A bond rating is the measure of the quality of the bond or fixed income security. Bond ratings are assigned by bond rating agencies including firms such as Standard and Poor's, Moody's, and Fitch. Several rating systems are used, but the most common one ranges from AAA for the safest to C- for the least secure. Investment grade bonds are rated from AAA to BBB-. BB+ and below bonds are considered junk bonds.
Rating agencies have websites with extensive information on their ratings systems. Generally an investment grade rating means the issuer has adequate resources to refund the issue at maturity. Junk bond rating indicates insufficient funds to refund the issue. Hence, the assets purchased with the borrowed funds must succeed for the bond to be refunded.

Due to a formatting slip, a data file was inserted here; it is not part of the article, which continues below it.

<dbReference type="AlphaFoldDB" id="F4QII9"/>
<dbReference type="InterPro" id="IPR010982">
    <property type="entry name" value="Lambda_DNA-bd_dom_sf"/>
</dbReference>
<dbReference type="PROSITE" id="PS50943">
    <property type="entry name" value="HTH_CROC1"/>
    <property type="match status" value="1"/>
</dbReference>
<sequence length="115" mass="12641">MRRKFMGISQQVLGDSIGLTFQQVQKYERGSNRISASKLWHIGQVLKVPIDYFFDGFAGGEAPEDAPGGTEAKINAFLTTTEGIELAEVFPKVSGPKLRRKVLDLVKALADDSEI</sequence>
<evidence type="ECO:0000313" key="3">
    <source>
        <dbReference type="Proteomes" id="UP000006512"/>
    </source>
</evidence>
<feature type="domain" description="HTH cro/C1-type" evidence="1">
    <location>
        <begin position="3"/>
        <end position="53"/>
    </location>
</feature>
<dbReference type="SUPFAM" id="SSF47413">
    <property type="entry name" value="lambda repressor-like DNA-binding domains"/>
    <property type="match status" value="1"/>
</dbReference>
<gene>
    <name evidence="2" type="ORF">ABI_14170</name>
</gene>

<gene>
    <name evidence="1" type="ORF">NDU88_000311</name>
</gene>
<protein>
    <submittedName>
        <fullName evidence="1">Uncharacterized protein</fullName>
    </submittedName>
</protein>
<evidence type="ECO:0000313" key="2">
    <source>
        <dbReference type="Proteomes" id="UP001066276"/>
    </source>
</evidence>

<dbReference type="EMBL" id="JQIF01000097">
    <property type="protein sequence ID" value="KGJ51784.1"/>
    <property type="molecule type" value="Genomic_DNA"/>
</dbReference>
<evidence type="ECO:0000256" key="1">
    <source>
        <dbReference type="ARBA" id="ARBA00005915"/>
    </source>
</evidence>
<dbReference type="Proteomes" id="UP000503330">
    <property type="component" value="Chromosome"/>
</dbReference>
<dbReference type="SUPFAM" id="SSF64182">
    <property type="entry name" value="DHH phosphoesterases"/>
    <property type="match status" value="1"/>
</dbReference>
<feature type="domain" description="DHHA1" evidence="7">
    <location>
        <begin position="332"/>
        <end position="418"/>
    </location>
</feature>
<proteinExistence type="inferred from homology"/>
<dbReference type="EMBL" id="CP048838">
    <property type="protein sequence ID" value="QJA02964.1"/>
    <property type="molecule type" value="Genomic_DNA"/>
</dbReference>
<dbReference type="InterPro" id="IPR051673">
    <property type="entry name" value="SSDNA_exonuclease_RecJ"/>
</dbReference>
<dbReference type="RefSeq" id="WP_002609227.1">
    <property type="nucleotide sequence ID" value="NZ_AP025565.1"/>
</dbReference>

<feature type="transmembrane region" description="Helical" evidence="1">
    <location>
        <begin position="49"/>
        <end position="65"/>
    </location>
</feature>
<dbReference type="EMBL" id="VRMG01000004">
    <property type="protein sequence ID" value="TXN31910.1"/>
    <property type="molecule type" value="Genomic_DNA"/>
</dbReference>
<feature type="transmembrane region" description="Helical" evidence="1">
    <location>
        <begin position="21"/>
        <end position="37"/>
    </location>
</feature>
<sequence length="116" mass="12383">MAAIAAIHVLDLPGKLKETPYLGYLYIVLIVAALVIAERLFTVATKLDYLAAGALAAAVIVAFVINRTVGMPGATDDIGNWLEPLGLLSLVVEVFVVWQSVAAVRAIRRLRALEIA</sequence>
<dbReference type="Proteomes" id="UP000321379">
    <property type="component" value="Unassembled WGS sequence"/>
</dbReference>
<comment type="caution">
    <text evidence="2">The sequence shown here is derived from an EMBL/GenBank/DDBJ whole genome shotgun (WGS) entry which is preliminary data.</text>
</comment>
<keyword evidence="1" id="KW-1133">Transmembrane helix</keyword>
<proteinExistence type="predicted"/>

Related Fool Articles
- [link link title]
Recent Mentions on Fool.com
- Celgene Corp.'s Expanding Margins
- 5 Reasons Why Brazilians Are Not Investing in Stocks
- One Number That Should Scare Procter & Gamble Investors
- How Investors in the United States Should Think About the Events in Greece
- 3 Cheap Dividend Stocks You Can Buy Right Now
- These Stocks Pay Big Yields With Barely More Risk Than Bonds